The only way I understand Lodsys's claim that it needed "to preserve its legal options" is presumably that Lodsys feared Apple might seek declaratory judgment of non-infringement in a different jurisdiction than East Texas, the troll-friendly venue Lodsys chose (as I expected). Maybe it would have been a good idea for Apple to seek declaratory judgment much sooner, but Apple either didn't want to do that or was just too slow.
Some have expressed doubts about Apple's standing against Lodsys (its right to sue), but that's a legalistic detail. If Apple didn't find a theory based on which it would have standing, it could always have funded a declaratory judgment action by one or more app developers.
For the app developers who have been sued, this is now a very critical situation. As I explained in my Lodsys FAQ, patent litigation in the United States is extremely costly. The most important thing for those app developers is to clarify with Apple -- and to the extent that Android apps are involved, with Google -- whether they will be held harmless and receive blanket coverage including possible damage awards.
There was at least one patent attorney who disputed on Twitter that it would make sense for Lodsys to sue little app developers given that there isn't much money to be made with them. But I explained before that the economics of this would be different. I said Lodsys would sue to set an example and demonstrate its determination. The mobile app ecosystem at large is certainly enough of an opportunity for Lodsys, and let's not forget that they previously sued a group of large companies.
Lodsys displays a strong conviction of being right
Lodsys disagrees with Apple's analysis in the strongest terms. On its blog, Lodsys says that it sent a letter to Apple with "a detailed legal position on the license interpretation issue" and that Apple has Lodsys's permission to publish that letter, but Lodsys does not want to do so without Apple's consent "because it refers to information that was obtained with an obligation of confidentiality to Apple."
To emphasize its position even more strongly, Lodsys offers a wager, promising $1,000 to "each entity to whom [Lodsys has] sent an infringement notice for infringement on the iOS platform, or that [Lodsys will] send a notice to in the future, if it turns out that the scope of Apple's existing license rights apply to fully license [the app dev] with respect to [Lodsys's] claim relating to [the app dev's] App on Apple iOS."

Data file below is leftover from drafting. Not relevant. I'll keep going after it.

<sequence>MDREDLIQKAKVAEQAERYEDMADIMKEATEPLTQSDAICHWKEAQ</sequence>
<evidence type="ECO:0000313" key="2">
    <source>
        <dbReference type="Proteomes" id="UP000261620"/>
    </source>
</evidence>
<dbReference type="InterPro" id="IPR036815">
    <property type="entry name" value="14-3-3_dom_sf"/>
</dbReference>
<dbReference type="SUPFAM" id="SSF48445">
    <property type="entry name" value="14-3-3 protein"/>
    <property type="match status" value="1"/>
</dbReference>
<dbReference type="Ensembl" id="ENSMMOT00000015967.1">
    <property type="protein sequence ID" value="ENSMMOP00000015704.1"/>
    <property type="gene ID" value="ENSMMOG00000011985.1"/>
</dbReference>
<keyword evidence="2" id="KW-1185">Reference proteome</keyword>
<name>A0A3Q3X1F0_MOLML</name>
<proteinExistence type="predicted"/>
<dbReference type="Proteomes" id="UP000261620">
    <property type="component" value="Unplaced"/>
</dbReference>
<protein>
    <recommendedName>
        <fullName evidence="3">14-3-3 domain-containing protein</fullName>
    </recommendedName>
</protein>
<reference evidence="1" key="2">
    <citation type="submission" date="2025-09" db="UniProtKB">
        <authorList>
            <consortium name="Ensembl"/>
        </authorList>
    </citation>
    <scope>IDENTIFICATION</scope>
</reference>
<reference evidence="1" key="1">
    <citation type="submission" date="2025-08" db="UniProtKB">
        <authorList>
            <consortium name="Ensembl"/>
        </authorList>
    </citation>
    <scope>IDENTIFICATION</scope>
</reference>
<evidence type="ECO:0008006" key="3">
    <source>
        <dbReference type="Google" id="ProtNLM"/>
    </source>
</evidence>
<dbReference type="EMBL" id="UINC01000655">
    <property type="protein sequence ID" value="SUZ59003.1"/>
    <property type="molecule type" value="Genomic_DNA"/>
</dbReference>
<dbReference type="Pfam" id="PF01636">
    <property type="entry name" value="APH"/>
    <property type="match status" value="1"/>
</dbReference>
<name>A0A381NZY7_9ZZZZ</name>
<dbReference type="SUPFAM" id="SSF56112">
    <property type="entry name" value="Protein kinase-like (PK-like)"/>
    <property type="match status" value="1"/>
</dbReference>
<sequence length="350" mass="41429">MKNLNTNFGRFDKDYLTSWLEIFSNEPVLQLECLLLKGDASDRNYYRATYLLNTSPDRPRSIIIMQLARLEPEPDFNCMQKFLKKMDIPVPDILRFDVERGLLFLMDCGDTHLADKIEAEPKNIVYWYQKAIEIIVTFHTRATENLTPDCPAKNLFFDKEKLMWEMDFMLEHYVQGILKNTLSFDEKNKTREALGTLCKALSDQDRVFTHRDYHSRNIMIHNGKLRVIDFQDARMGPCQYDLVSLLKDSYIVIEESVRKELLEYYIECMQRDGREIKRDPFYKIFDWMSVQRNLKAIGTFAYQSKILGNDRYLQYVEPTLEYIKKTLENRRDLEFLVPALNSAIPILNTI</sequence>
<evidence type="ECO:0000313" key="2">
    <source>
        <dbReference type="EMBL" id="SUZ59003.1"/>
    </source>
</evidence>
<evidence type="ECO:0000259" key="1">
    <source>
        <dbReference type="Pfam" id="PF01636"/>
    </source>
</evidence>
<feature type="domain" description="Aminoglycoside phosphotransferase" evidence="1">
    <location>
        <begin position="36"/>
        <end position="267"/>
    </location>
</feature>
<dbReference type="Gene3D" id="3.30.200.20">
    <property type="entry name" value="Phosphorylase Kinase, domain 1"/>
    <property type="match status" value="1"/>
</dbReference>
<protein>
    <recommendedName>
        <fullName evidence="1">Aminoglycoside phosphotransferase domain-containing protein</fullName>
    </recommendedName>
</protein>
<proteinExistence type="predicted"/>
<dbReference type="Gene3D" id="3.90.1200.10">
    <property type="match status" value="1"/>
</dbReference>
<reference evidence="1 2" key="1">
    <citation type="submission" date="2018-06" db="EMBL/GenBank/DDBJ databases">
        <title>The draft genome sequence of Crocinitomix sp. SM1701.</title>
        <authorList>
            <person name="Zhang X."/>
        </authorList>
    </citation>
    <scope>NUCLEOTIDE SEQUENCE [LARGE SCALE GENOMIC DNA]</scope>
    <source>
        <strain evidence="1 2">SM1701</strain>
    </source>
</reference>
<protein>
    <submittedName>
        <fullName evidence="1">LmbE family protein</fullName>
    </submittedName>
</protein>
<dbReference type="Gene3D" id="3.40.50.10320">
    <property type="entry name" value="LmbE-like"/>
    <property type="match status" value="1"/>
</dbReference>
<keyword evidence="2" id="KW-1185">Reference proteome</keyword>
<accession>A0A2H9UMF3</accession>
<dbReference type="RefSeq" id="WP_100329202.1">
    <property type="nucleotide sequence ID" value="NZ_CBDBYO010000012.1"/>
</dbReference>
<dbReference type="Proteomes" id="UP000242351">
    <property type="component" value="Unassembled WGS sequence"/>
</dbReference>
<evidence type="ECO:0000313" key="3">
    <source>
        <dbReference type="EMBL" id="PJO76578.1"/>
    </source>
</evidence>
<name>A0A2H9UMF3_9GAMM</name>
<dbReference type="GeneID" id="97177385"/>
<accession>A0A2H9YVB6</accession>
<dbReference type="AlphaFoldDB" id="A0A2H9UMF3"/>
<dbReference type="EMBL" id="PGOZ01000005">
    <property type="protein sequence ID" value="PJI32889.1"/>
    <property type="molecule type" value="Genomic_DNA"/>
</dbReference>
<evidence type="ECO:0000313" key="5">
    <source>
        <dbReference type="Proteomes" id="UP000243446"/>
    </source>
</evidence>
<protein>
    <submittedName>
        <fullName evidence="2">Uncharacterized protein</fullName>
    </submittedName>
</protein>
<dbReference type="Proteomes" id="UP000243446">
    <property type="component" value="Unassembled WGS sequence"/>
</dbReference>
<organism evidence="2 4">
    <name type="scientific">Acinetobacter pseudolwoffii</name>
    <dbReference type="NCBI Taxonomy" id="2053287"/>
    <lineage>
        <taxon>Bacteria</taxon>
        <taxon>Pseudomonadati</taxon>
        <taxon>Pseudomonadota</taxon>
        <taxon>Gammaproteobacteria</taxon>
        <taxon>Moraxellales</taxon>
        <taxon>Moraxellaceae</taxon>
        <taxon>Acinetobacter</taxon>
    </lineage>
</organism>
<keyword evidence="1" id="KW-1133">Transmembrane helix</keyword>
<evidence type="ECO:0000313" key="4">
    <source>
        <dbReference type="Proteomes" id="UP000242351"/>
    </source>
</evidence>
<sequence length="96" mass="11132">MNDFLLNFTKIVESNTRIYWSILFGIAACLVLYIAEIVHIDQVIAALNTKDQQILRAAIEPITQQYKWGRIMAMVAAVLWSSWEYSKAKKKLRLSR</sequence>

Obviously, $1,000 is not much to gain considering that even an initial analysis of a patent assertion letter by a qualified attorney will typically cost much more than $1,000. And a lawsuit can cost millions. However, the fact that Lodsys publishes such a promise shows that it really doesn't believe in Apple's representations (concerning the scope of the license) at all.
Lodsys clearly states in one of its latest blog posts that it targets Apple and Android developers because it believes that "if you are a Developer, it's about knowledge about the scope and risks of your own business." That's a formalistic position. Of course, being small does not mean that one can ignore the law. But Lodsys's motivation is stated as well: "Lodsys has only one motivation: we want to get paid for our rights."
In this section of my Lodsys FAQ I already explained that in my view Lodsys had a Plan A and a Plan B from the outset: preferably Lodsys would like Apple and (with respect to Android) Google to pay up to address the problem, but failing that, Lodsys was (as no one can doubt today) fully prepared to take action against little app developers.
With Apple's Worldwide Developer Conference coming up next week, there's no doubt that there will be much talk about this. And the discussion among Android app developers will also heat up now in light of Lodsys having sued over one Android app and having sent assertion letters to Android app developers -- but that discussion will mostly have to take place on the Internet since they had their big annual conference just recently...
And while there's so much attention to Lodsys now, let's not forget about MacroSolve, a company that previously sued (and is still suing) several small app developers -- in at least one case even without any prior patent assertion letter of the kind Lodsys sent out.